Young Chavistas, we were told, "belong to the revolution." And if this is starting to sound to you like Cuba, that's just what a lot of Venezuelans have been thinking, too.

Adolfo Taylhardat should know. He used to be Venezuela's ambassador to Cuba.

Taylhardat said, "…So I'm very much familiar with the internal situation in Cuba. And what I see is that Chavez slowly has been introducing all the elements of the Cuban regime, Cuban system into Venezuela. He wants to make Venezuela be as similar to Cuba as possible. And he wants to present Venezuela as a victim of U.S. imperialism."

In this typical diatribe, Chavez compared capitalism to Count Dracula, Frankenstein, Jack the Ripper and the Boston Strangler, but then added that Capitalists are much worse than those monsters.

Not a single poor person we talked to, no matter how much love they expressed for Chavez, said they wanted Venezuela to turn into Cuba. But that is the direction the country is headed.

Chavez has kicked out American military advisors and brought in Cuban officers. We interviewed a former Venezuelan Army officer, now seeking political asylum in the United States.

Speaking by phone from the Krome Detention Center in Miami, Lieutenant Jose Colina told us, "I was present in meetings in which members of the Cuban government were trying to change the ideology and indoctrinate officials of the Venezuelan Armed Forces, especially those of the National Guard. Without a doubt they were pointing out that we had to fight imperialism, capitalism and its top representative, the United States -- which is also the main cause of poverty and misery in Latin America."

In the barrios of Caracas we met a Cuban doctor, one of thousands of Cubans who now operate low-cost medical clinics for the poor. He said his was not a political mission, but a humanitarian one.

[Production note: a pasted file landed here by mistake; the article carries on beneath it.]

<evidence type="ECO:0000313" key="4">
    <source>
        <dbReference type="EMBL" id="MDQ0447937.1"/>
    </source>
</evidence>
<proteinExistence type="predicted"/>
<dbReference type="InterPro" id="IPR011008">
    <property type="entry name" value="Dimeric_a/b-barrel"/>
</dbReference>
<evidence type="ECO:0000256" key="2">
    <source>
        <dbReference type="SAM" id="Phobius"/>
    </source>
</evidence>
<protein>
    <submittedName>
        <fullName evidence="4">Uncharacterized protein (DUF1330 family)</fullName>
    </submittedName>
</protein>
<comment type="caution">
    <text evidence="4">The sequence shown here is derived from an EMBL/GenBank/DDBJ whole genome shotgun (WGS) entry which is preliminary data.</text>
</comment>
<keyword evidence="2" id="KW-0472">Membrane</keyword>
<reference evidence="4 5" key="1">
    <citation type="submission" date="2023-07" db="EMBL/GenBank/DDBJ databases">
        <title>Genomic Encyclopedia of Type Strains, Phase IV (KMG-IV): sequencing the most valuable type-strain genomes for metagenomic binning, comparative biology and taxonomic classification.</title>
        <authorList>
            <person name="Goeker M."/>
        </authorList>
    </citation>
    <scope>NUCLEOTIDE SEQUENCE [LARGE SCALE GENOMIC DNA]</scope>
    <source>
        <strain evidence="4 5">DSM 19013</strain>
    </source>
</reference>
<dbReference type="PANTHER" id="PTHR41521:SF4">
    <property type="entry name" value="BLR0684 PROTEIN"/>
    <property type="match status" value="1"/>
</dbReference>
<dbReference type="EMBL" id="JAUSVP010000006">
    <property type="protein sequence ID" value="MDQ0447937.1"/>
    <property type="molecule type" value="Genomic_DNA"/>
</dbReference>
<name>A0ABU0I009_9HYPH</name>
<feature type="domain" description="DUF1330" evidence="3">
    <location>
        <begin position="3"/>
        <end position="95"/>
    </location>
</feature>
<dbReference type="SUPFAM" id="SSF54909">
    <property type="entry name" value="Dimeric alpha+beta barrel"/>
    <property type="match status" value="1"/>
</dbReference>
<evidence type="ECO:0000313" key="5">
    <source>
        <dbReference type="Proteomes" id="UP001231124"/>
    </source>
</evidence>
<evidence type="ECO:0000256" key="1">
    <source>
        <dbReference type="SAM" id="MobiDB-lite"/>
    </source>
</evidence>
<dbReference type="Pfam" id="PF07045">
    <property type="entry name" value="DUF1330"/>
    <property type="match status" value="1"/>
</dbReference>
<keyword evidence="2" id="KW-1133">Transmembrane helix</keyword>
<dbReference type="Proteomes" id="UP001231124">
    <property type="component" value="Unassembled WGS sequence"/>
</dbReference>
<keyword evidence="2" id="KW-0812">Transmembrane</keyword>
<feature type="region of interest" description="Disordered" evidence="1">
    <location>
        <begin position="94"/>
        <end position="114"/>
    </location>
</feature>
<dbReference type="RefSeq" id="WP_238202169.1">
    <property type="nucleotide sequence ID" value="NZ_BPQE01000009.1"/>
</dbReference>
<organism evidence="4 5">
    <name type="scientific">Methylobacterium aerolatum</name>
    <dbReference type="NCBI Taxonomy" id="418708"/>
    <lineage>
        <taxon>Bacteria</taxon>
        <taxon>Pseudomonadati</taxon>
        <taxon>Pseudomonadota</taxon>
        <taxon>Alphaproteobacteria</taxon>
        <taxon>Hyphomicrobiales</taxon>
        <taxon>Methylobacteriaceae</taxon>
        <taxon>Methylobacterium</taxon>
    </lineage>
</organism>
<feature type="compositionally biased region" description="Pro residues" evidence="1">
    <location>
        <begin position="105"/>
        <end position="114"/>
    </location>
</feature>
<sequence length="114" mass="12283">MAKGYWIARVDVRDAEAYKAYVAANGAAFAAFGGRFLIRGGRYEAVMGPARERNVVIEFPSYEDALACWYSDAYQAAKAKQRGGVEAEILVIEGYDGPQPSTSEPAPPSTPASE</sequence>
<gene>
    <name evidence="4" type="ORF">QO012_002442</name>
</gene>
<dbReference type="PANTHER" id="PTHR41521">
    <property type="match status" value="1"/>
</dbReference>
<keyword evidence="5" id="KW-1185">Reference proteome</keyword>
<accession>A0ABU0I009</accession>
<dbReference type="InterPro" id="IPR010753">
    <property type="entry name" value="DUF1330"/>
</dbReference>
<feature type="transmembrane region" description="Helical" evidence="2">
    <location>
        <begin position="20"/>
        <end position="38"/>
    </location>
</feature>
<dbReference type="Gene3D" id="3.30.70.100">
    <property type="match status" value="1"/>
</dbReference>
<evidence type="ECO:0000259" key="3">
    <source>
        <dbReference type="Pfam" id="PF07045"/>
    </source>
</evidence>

Chavez has been called the "anti-Bush." He has embraced virtually every enemy of the United States, past and present, from Saddam Hussein to Moammar Khaddafy to the Taliban and Iran.

An important early advisor to Chavez was an Argentine Holocaust-denier named Norberto Ceresole.

Ceresole believed that Latin America must forge alliances with Arab nations to fight against the United States and what Ceresole called "the Jewish financial mafia." And a few months ago, Chavez played a major role in the first South American-Arab Summit in Brazil, which attacked both the United States and Israel as the chief enemies of Latin America.

And although his government repeatedly denies it, a large body of evidence suggests that Chavez is harboring and supporting the FARC guerillas of neighboring Colombia, one of the largest and most dangerous terrorist organizations in the world.

Chavez calls the United States the world's greatest menace and says he simply wishes to be left alone to do his work. But there is a growing fear that Chavez is preparing to export his Bolivarian revolution to his neighbors. Why else would he need 100,000 recently purchased Russian AK-47s? Why announce plans to increase the size of the army reserves from 50,000 to 1.5 million? Why the ties to guerilla movements?

Chavez says the arms buildup is defensive. His opponents disagree. Taylhardat says, "He wants to do now what Castro failed to do in the 60s, when he sent out Che Guevarra to export the Cuban revolution to the rest of the continent."

Chavez said, "The U.S. administration is behind the opposition in Venezuela, and Mr. George Bush has a black hat, black horse and black flag. He is the main instigator and the main planner of all the movements that have attacked us."

Chavez says the U.S. is plotting to have him killed, and he says if that happens, oil shipments to the U.S. will stop. It is a strange relationship between business partners. But get used to it. Hugo Chavez remains the most popular politician in Venezuela. And he shows no sign of going away.

He states, "I bet a dollar to Mr. Bush to see who will last longer, him there in the White House or this Venezuelan, Hugo Chavez, here in the Miraflores Palace. Let's see who lasts longer, Mr. Bush."

In his fight with America, Chavez intends to be the last man standing.